Interviews

Interview with Martin Goodson

What first drew you to Tarot?

I was at 6th Form College in Scarborough when a series of shops opened up called ‘The Terrace Project’, one of which was a New Age/Esoteric bookshop. It became the go-to place for a few of us. They ran Tarot courses and sold cards. My first pack was the Morgan Greer, a great ’70s’ styled Tarot in the RWS family. We used to read for each other at parties and I was impressed by some direct ‘hits’. Over the years I experimented with various divinatory systems (and still do), but Tarot remained the first and, in my view, richest system for divination.

What is your favourite deck right now?

The answer to this question will change depending on the time of day you ask me! At the moment it is between two: the Salvador Dali Tarot – also in the RWS family (after all, who can resist an artist who said: “The only difference between myself and a mad man is that I am not mad.”), and the Visconti/Sforza a Tarot de Marseilles pack, which just looks like a ‘real’ Tarot should!

Tell us about a card that means something special to you.

In my younger days, I would have chosen The Magician, as I have a life-long interest in the subject of magic, but now I would choose The Hermit; although related they have very different orientations. One is more outward-facing and the other more inward. I think the latter appeals to my older self.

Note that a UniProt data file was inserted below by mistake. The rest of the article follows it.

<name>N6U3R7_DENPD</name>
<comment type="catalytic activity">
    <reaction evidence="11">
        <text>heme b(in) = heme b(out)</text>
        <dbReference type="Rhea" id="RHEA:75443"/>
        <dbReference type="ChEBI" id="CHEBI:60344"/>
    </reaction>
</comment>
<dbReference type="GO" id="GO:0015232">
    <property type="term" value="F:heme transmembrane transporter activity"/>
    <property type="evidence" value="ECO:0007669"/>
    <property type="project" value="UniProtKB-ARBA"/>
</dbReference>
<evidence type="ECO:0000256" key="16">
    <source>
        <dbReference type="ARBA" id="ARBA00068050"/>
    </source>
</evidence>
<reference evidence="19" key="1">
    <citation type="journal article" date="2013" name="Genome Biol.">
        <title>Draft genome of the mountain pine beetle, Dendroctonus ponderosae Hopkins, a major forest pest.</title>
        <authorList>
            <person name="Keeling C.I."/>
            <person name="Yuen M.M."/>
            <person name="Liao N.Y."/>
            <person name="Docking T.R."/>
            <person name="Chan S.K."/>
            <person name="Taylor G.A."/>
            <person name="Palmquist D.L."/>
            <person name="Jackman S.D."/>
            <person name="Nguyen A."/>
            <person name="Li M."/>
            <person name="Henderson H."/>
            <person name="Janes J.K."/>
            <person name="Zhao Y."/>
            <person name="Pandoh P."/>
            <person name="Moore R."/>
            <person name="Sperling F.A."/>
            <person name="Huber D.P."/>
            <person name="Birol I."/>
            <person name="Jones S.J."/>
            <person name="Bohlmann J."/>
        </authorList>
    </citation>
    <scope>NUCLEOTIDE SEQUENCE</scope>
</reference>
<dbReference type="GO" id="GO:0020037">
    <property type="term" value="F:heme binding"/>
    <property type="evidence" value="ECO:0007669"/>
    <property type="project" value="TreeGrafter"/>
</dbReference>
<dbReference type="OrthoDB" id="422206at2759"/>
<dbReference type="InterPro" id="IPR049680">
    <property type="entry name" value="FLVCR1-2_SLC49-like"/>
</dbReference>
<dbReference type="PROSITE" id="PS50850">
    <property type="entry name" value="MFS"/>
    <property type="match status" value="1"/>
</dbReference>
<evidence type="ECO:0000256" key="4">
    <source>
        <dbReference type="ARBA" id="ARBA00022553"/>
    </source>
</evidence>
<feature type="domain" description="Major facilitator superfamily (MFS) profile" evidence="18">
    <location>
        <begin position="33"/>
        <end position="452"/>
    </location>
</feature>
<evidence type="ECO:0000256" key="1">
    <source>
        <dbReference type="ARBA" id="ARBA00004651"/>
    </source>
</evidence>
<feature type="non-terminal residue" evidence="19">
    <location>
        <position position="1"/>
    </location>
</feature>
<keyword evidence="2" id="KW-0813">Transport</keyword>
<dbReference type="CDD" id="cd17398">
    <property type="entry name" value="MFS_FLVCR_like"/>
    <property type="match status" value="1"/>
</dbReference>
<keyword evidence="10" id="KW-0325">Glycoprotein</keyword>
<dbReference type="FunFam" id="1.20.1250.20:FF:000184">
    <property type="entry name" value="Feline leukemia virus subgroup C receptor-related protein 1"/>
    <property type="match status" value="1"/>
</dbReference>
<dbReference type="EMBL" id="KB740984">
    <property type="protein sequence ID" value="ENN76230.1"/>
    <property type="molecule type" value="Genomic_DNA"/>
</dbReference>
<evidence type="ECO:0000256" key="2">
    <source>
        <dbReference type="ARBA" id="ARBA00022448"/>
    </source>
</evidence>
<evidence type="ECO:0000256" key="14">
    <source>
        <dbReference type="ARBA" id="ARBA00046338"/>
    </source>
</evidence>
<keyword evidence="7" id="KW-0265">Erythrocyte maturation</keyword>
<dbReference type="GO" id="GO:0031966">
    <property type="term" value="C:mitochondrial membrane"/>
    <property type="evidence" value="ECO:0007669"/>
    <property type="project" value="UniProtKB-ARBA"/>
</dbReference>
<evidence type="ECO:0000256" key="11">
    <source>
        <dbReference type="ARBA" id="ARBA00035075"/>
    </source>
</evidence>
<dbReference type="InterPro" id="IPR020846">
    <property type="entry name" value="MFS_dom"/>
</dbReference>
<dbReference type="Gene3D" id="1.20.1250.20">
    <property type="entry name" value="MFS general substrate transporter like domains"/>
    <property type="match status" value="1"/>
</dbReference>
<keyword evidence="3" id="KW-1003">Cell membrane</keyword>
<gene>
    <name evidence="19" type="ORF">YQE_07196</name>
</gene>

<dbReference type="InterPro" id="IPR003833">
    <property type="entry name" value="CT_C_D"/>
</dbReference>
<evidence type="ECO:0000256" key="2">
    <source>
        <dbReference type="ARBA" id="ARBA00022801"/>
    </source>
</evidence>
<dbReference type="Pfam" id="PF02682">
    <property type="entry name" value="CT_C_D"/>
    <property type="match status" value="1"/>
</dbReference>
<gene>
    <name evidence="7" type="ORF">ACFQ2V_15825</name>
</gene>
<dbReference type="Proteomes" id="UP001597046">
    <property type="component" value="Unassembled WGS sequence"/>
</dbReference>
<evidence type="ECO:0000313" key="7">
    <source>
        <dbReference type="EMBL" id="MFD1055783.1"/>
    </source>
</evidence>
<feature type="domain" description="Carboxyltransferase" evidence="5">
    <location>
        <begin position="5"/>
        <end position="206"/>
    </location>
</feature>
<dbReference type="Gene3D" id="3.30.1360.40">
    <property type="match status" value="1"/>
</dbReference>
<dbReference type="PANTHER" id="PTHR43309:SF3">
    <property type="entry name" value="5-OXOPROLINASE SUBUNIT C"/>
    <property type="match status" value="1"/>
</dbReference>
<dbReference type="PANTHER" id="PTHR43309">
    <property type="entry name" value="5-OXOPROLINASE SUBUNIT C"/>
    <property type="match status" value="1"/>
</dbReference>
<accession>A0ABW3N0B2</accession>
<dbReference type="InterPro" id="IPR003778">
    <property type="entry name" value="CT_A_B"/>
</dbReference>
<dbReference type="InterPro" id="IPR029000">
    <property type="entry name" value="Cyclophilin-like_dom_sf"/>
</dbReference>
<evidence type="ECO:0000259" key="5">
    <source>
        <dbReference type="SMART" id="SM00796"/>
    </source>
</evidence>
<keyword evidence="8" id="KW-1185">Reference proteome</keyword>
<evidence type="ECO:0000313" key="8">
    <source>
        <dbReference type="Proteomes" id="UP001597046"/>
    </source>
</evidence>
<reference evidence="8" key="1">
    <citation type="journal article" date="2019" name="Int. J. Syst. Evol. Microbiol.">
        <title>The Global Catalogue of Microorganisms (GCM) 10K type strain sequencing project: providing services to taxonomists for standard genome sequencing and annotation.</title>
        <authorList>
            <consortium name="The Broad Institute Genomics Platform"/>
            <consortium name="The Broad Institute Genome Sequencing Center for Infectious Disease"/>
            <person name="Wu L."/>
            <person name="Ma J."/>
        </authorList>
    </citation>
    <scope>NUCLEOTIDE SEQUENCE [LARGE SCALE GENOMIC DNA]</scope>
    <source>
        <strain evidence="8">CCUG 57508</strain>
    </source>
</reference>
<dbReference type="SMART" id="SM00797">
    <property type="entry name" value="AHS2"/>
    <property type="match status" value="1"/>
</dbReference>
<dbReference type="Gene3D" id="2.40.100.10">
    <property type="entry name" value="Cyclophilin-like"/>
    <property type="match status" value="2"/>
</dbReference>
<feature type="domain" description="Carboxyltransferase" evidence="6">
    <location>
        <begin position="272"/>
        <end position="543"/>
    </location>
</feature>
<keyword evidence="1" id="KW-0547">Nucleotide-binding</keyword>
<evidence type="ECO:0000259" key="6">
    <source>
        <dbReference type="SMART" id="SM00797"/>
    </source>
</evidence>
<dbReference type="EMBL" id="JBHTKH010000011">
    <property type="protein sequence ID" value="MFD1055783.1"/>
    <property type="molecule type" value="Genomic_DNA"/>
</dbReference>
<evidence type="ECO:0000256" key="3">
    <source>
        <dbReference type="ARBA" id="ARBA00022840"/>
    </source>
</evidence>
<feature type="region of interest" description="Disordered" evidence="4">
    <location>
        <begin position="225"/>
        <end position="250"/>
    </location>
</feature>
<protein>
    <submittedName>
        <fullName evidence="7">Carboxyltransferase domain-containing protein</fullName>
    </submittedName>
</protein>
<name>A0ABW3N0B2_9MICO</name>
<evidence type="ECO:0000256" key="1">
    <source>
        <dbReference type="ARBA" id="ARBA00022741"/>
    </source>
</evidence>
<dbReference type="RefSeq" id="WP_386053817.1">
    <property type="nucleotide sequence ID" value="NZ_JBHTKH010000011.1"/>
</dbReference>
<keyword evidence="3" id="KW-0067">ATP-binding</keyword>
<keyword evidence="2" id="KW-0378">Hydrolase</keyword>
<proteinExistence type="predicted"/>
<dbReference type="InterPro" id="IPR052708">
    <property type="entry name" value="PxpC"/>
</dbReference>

What is your favourite, or go-to spread?

Generally, I like small spreads. They are more focussed. I think that you can always turn over more cards if you need to, but to have too many cards to start with I think can muddy the waters with too much information to sift through. Most questions are straightforward and it is a case of ‘less is more’. For the same reason, although you have many levels of symbolism in the RWS pack — Astrology, Elemental, Kabbalistic, Numerology, Golden Dawn, colour schemes etc. — I find the image itself provides most of what I need for an interpretation without reaching for more complex levels of symbolism. So a one-, two-, or three-card spread for an RWS-type Tarot works for me. If I’m using TdM or playing cards then I would use a five-card adapted French Cross. That is a line of three which tells a story, one card above for the Tarot’s advice to follow, and one card below for the Tarot’s advice on what to avoid.

How do you think Tarot works best?

I think our lives run on stories and narratives, from what we tell ourselves in our inner narration to what we watch on TV and the things we tell each other. Even science runs on narratives about the world in which we live, so for me Tarot is about story-telling. It provides an alternative narrative source to our ‘default’ inner narratives and this is its great power.

Why did you decide to become a Free Reader for TABI?

In short, because I wanted live practice with questions from people I didn’t know. Giving readings for people I know is more difficult because I already know quite a bit of their stories to begin with. For strangers, I have nothing to go on and so, curiously, feel less bound by what I already know and more able to just read what it says on the cards.

What do you like best about giving Tarot readings?

Getting great feedback of course! I think most readers enjoy helping others with problems and life situations, and it is great when you get some feedback from the querent about how they were re-thinking a situation they were facing in the light of what the Tarot says.

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